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Ahead of their integration into the Ocean Network Express (ONE) next April, the container liner businesses of Japan’s NYK, MOL and K Line all produced improved results in the three months to 30 June – their financial first quarter.

NYK, the biggest of the trio, and with a 38% stake in the ONE alliance, saw its liner trade revenue leap 21.3% on the same period of 2016 to ¥171.5bn ($1.54bn) resulting in a 14.5% swing back into the black of ¥5.7bn ($5.1m).

MOL, which like K Line will have 31% of ONE, also saw its turnover surge, by 22.4% on the same quarter of the previous year, to ¥180.2bn ($1.62bn), but it was still unable to convert this into profit, albeit the loss of ¥6.2bn improved on the ¥11.6bn deficit previously.

Meanwhile, the turnover for K Line’s container business jumped 20.4% in the quarter, compared with the previous year, to ¥147bn ($1,32bn) propelling the carrier back into the black, with a profit of ¥6.1bn for the quarter, against a loss of ¥12.3bn suffered the year before.

NYK said: “Conditions in the container shipping market improved owing to brisk shipping traffic and steady spot rates along the European shipping routes.”

It added that other routes had “also mostly recovered”, which it said included tradelanes in Central and South America, but a tonnage increase on the transpacific routes “was delaying a recovery in the market”.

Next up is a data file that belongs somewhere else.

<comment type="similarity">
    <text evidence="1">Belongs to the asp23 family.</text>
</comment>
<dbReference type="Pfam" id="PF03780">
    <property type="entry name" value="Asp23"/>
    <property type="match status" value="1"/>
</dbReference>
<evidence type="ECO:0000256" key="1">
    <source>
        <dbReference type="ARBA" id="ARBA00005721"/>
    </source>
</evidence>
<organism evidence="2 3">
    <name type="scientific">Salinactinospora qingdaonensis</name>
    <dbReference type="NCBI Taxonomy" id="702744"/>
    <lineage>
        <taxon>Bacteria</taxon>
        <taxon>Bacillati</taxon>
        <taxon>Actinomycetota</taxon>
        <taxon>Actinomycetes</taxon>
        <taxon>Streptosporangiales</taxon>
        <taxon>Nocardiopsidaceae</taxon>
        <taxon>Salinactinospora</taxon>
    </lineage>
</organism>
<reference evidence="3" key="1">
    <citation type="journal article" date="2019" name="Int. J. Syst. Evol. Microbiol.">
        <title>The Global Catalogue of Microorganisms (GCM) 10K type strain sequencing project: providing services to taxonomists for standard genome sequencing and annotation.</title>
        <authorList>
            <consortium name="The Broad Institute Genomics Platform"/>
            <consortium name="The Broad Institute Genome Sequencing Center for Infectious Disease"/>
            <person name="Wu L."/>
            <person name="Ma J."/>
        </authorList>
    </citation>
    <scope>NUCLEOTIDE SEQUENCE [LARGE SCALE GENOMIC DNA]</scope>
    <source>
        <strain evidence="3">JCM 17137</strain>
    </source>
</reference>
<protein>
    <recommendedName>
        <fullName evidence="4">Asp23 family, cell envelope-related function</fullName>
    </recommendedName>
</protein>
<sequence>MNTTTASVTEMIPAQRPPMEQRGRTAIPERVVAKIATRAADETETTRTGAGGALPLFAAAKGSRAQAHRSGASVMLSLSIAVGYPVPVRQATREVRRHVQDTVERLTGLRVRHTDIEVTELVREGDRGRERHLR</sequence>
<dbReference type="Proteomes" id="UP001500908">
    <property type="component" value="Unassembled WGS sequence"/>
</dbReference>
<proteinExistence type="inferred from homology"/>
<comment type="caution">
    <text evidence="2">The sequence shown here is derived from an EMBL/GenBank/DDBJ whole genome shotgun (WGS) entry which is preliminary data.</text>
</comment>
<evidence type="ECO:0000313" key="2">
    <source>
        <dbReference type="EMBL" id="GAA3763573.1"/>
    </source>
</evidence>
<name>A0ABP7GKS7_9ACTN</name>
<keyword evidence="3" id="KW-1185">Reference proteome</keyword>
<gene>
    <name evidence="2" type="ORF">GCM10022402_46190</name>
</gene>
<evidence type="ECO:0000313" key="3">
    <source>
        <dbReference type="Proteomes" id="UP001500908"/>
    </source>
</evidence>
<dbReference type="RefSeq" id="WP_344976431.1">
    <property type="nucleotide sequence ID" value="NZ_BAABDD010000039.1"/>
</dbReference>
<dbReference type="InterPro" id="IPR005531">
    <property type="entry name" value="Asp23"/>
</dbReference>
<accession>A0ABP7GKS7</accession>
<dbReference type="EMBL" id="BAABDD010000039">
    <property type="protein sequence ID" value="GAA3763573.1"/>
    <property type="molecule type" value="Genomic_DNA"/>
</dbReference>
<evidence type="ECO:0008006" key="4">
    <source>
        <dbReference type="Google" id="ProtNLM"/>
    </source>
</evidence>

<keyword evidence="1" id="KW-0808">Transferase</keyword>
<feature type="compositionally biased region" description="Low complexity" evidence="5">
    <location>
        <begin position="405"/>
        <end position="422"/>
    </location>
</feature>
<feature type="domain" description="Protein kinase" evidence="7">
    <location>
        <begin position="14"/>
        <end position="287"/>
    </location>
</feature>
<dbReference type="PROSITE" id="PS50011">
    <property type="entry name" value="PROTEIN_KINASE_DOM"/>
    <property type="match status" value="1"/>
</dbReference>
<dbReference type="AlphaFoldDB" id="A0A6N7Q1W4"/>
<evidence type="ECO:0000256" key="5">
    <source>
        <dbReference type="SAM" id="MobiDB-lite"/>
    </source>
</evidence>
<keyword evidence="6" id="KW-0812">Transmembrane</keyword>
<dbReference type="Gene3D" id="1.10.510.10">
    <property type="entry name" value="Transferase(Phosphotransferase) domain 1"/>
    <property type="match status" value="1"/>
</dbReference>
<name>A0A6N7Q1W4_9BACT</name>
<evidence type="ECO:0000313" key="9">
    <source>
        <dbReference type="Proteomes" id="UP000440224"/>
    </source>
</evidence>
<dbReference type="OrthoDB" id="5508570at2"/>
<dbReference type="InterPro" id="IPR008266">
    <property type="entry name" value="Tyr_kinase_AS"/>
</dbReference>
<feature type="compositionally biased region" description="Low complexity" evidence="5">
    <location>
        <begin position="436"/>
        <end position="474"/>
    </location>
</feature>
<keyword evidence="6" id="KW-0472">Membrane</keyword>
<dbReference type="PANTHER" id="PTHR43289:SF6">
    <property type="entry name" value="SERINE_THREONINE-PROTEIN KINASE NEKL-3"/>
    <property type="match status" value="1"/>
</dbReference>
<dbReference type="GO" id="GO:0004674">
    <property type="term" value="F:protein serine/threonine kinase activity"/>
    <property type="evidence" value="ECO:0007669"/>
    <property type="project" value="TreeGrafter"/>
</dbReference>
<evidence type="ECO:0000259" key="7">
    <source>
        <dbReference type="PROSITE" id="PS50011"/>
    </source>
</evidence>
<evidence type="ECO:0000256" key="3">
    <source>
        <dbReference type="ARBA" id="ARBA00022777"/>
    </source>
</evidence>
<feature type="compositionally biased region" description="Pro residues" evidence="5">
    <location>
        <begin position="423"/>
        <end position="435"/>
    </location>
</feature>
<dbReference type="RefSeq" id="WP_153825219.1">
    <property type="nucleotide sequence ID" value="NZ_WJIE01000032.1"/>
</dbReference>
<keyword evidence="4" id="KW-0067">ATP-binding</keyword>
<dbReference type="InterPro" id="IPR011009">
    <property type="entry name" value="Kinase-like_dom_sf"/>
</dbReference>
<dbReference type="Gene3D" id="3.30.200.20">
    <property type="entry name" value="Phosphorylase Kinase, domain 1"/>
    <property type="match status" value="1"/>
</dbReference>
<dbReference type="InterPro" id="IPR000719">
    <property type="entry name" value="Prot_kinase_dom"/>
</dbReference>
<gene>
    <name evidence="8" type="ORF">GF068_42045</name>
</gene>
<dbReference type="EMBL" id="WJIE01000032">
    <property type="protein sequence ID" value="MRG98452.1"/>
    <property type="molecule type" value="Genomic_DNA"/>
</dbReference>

NYK said: “The group worked to limit fleet and operating costs by continuing efforts taken in the previous fiscal year to boost cargo-loading efficiency, switch to new highly fuel-efficient vessels with capacity for 14,000 teu, and optimise vessel assignment and economic performance. By implementing measures for cutting freight costs, particularly the efficient operation of container ships, the group improved profitability and its resistance to market fluctuations.”

MOL said it carried “record high volumes” from Asia to the US during the period, while Asia to Europe volumes were “steady” with backhaul liftings at increased levels.

“The spot freight market proceeded at a significantly improved level compared with the same period of the previous year.”

It added that annual contract rates “showed an overall rise upon renewal” and this combination, along with its continued cost-cutting measures, enabled MOL to reduce its loss in the sector.

K Line said its liner business had seen “solid cargo movements” on east- west and intra-Asia services, handling 6% more containers between Asia and North America, 9% more on Asia-Europe and an impressive 17% more on intra-Asia.

This however had to be tempered against a 5% decrease in volume on K Line’s north-south routes, primarily due to the termination of its South America east coast services.

These much improved sector results in the second quarter of the year, when the majority of new higher rated contracts began to be recorded in voyage results, is further evidence of a return to profit in the liner industry.

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